In some instances where the legal service required is based on more creative processes, then there will be less opportunity to use pure technology solutions such as expert legal systems. However, technology would still be available to support the creative legal process. There is no doubt, though, that the Internet drives commoditisation," Broderick says. But there will still be that high personal touch service.
Law and Order
Out of earshot, one of Liz Broderick's colleagues refers to her as the firm's idiot savant. The moniker arises courtesy of Broderick's apparently chaotic schedule, combined with the knack of cutting straight to the key issues and thinking her way around them.
It was in evidence on the day CIO interviewed Broderick, partner in charge of the legal technology group of Blake Dawson Waldron (BDW). It was day five of the Olympics. Broderick had agreed to host a typical Australian barbecue for the Brazilian soccer team. It was 12 noon and she was corralled in an interview room on the 41st floor of a harbourside office tower. The Brazilians were due at 1.30, so Broderick had assigned her husband the challenge of catering for the team and her two young children. She would arrive just as the snags were sizzling.
It's the mark of a woman who knows that things have to be achieved, and not always by the most conventional means.
Broderick started her legal career, conventionally enough, as a litigator. "But quite early on I knew I would be better suited to something other than mainstream. More big picture, creative, that sort of thing," she says. By the end of the 1980s, looking for a new challenge and spurred on by clients who were asking her for computer-based solutions, she recognised that harnessing technology to streamline the delivery of legal services was going to change things significantly for law firms. At that time, BDW took the initiative and established its Legal Technology Group (LTG), headed by Broderick.
Broderick is a past president of the NSW Society for Computers and the Law, editor of that group's journal, and is also a much sought-after speaker on the international legal circuit. Winning the attention of the federal government, she was appointed to the government's expert advisory group on electronic commerce headed by Wizard chairman Mark Bouris. The group this year delivered its report, Building Consumer Sovereignty in Electronic Commerce, to the Treasury. - B HeadE-Legal Activities: A patchwork of skills inside traditional walls "Most of the lawyers who come into my [Legal Technology Group] have practised law, but are looking for something different; they have a hunger for technology and also they are looking for a wider view of legal practice. They are more interested in the way the service is actually delivered," says Liz Broderick, Blake Dawson Waldron's (BDW) partner in legal technology.
The Legal Technology Group (LTG) team is not penalised financially for its decision not to practise law as such within the firm. Broderick was made a partner while within the group and is a full equity partner (albeit part time). The team has a patchwork of highly prized skills which can support the firm's traditional lawyers as they run their matters.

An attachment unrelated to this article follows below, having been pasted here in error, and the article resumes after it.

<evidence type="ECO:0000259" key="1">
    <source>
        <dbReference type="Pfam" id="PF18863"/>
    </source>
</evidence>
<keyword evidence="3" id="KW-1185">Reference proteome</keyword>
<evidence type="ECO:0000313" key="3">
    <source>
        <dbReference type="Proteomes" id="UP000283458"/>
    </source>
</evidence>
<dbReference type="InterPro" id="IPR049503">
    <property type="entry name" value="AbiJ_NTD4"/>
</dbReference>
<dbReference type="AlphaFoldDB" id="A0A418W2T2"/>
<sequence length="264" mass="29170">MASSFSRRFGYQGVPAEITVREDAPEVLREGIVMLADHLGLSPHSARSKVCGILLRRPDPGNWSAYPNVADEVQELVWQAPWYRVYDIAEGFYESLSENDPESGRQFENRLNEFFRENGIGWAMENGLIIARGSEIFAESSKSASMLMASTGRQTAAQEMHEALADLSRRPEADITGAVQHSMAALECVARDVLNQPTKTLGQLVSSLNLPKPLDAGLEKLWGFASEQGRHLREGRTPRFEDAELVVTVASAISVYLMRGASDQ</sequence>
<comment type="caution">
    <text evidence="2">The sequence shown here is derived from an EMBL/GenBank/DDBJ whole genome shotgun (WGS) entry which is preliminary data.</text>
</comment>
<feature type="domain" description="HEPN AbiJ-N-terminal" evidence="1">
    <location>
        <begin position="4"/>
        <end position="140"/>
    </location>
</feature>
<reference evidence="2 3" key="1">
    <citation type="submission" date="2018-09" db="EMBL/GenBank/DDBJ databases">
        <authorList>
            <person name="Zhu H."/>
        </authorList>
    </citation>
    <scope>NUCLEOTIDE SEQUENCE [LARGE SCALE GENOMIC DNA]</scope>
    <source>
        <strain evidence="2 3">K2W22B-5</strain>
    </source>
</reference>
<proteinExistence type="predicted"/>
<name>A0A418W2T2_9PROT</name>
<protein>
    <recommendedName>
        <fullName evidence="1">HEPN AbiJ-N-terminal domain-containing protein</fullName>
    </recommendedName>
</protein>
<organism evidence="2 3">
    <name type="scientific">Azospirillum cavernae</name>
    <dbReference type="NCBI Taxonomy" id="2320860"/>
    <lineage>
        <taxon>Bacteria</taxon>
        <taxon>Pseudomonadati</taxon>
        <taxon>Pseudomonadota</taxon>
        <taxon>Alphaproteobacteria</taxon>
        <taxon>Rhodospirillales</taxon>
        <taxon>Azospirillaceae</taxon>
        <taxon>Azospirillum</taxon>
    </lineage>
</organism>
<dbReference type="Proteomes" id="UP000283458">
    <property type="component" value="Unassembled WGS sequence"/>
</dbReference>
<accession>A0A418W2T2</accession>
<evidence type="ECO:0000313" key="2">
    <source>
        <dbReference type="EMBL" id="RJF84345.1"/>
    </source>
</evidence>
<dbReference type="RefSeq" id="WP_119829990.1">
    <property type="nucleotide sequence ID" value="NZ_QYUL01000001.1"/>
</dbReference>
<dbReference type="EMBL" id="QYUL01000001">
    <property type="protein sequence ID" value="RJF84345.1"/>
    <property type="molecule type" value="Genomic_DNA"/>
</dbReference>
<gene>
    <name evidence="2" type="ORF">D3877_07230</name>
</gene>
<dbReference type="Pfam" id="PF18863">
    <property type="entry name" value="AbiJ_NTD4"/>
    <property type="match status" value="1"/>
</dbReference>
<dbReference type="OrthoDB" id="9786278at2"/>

Delivering legal services requires a wide range of skills, so we work on a lot of major transactions and help to structure the transaction in terms of the process. So how are we going to do it and make the information available to the client? It is project management of the transaction. We've got a lot of project managers, business analysts, people with IT, Broderick says.
She describes the LTG as turning BDW into a multidisciplinary practice by stealth. A growing trend in legal circles is for firms to create partnerships formed of accountants, lawyers, management consultants, IT specialists and project managers - the so-called MDPs (multidisciplinary practices) - which can then provide a one-stop services solution for major clients. The jury is out as to whether MDPs will outrun specialist law firms and accountancy firms. BDW is developing many of those broadly ranged skills from within.
The LTG comprises eight lawyers - mostly women - then about eight to 10 project managers, plus a core group of 20 to 80 people within BDW on whom the LTG can call when it is working on a specific project.
One of the things that has worked for us is the establishment of a flexible and supportive working environment, says Broderick. "We have done this by offering part-time and telecommuting work to our key staff. We have also developed a sense of community through the establishment of our working and parenting initiatives to which we invite our clients, such as children's birthday parties, and we are looking at vacation leave programs and other initiatives to support our extended community. I have found this flexibility and freedom generates incredible loyalty from staff, particularly where they are passionate about their work and their working environment.
Touchy-feely it may seem, but it is a model that works. As Broderick notes: This is a fully formed practice group, and we've actually generated revenue and good levels of profitability.
- B Head